Financier Amanda Staveley has insisted that she remains interested in purchasing Newcastle United despite talks having broken down with Mike Ashley, the current owner of the English Premier League football club.
Staveley’s PCP Capital Partners firm was the only party to submit a bid for Newcastle after Ashley placed the club up for sale last October. A deal had been expected to be completed this month, but earlier this week it emerged that negotiations had collapsed.
A source close to Ashley told Sky Sports News this week that there is “no deal on the table or even under discussion with Amanda Staveley and PCP” and added that talks had proven to be “exhausting, frustrating and a complete waste of time”.
Staveley has moved to clarify that she is still keen on striking a deal and described the comments as “hugely hurtful”.
In an interview with UK newspaper The Times, Staveley said: “I’m very much still interested in buying Newcastle. And our bid remains on the table.”
She added: “I’m very concerned, I’m very surprised and I’m disappointed about what’s been said this week. The suggestion that we were either wasting time or not serious is absurd. It’s hurtful. Hugely hurtful.”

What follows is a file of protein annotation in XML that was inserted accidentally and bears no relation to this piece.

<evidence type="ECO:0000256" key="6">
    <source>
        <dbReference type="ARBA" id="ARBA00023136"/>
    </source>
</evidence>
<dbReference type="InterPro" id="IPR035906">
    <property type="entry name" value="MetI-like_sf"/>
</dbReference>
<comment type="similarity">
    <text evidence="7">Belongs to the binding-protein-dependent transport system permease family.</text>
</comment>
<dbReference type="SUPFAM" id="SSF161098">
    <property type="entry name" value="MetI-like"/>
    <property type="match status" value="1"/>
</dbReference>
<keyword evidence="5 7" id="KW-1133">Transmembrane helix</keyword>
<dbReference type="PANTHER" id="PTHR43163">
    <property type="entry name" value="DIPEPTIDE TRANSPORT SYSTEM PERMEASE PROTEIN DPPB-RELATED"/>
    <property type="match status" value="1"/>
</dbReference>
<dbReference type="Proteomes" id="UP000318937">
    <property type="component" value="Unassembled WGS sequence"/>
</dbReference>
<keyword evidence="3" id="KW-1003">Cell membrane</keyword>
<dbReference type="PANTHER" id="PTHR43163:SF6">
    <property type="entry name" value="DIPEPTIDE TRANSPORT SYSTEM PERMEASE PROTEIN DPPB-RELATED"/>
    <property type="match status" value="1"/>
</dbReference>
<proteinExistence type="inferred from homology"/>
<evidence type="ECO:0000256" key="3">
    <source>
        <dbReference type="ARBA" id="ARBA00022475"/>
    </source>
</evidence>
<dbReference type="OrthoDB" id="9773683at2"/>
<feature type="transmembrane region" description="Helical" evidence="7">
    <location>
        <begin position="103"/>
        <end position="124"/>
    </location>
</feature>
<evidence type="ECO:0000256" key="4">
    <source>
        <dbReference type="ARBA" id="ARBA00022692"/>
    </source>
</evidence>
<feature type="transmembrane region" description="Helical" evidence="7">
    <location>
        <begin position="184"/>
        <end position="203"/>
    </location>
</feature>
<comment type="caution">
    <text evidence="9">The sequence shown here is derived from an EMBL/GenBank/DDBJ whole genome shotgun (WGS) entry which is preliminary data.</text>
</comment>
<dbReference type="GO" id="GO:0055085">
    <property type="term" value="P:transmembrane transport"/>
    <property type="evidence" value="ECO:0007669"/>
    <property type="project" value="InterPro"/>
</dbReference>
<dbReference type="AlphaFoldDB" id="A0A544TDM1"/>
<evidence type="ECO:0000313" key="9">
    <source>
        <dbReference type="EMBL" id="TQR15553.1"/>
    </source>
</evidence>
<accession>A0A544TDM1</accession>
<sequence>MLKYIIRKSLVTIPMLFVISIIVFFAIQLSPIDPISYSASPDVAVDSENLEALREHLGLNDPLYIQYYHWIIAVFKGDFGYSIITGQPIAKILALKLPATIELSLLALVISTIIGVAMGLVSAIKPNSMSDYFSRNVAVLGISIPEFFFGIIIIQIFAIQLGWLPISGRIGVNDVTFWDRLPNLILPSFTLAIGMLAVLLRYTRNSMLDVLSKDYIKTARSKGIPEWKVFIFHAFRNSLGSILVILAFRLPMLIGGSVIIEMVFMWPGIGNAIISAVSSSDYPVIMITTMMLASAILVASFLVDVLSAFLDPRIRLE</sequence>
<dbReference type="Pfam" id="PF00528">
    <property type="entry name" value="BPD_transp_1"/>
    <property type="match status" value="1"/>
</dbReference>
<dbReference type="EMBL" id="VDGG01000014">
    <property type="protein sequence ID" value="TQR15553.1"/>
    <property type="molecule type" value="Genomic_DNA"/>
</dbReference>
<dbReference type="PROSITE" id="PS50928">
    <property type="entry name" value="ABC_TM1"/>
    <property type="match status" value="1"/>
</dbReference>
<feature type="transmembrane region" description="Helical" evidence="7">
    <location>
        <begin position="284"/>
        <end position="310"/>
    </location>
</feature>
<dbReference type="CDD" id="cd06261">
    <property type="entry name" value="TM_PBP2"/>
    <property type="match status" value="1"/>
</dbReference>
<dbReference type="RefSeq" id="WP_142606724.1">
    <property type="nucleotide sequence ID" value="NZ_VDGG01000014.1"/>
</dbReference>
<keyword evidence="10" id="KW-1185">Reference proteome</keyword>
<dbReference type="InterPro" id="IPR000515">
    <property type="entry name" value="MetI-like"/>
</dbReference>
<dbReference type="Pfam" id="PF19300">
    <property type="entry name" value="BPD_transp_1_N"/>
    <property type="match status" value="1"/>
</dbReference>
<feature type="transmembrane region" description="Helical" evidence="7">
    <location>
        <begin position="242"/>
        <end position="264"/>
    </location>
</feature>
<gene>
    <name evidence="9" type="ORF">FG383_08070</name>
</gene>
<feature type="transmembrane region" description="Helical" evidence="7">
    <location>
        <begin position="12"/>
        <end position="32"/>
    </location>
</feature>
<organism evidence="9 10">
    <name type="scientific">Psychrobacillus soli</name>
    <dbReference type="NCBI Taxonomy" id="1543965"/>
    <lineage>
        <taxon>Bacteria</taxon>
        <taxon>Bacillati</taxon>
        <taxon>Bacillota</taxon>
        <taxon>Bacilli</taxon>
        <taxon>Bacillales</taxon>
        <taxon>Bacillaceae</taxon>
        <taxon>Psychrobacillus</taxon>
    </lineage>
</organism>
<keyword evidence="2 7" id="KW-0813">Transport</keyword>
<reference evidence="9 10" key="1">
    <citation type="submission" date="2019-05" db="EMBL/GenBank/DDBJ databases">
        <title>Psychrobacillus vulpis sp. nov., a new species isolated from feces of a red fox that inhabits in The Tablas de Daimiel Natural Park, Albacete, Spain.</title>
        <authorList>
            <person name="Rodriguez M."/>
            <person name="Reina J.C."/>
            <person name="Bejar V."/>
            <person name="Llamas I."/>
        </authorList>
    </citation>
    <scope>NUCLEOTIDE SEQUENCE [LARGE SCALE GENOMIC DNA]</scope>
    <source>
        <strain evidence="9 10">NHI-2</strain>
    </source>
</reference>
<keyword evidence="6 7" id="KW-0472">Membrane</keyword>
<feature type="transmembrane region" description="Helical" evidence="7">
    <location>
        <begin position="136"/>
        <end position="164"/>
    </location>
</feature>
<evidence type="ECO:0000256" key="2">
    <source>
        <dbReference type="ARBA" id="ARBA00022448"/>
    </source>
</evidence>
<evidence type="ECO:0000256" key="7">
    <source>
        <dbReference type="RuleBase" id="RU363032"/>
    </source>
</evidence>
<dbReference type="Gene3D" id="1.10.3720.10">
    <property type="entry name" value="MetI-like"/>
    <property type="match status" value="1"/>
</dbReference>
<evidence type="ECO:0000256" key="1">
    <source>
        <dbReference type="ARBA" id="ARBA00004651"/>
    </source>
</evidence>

According to The Times, Staveley’s first bid was worth £300m (€340m/$416m), £200m of which was up front. The newspaper reported that the second bid, submitted on November 10, was worth £350m and included paid instalments. The offer included £150m on completion of the deal and £50m every year thereafter, with the final payment dependent on the club’s performance.
The Times added that the third offer was placed on November 17 and comprised £250m in full with no conditions or clauses, although Staveley is reportedly committed to providing a further £200m, at least £100m on new players across the first two transfer windows and the same amount on upgrading Newcastle’s training ground and academy.
“This is something we’ve been working really hard on,” Staveley said. “It’s not something we’ve just thrown together. I’m putting a lot of my own capital into this and our investors, who come from around the world, include sovereign wealth funds.”
Ashley bought Newcastle in 2007 and has proved a divisive figure among supporters due to a perceived lack of investment in the playing squad.
PCP Capital Partners, which controls substantial wealth in the Middle East, has shown an interest in purchasing Liverpool in the past and was also involved in Sheikh Mansour’s takeover of Premier League rival Manchester City in 2008.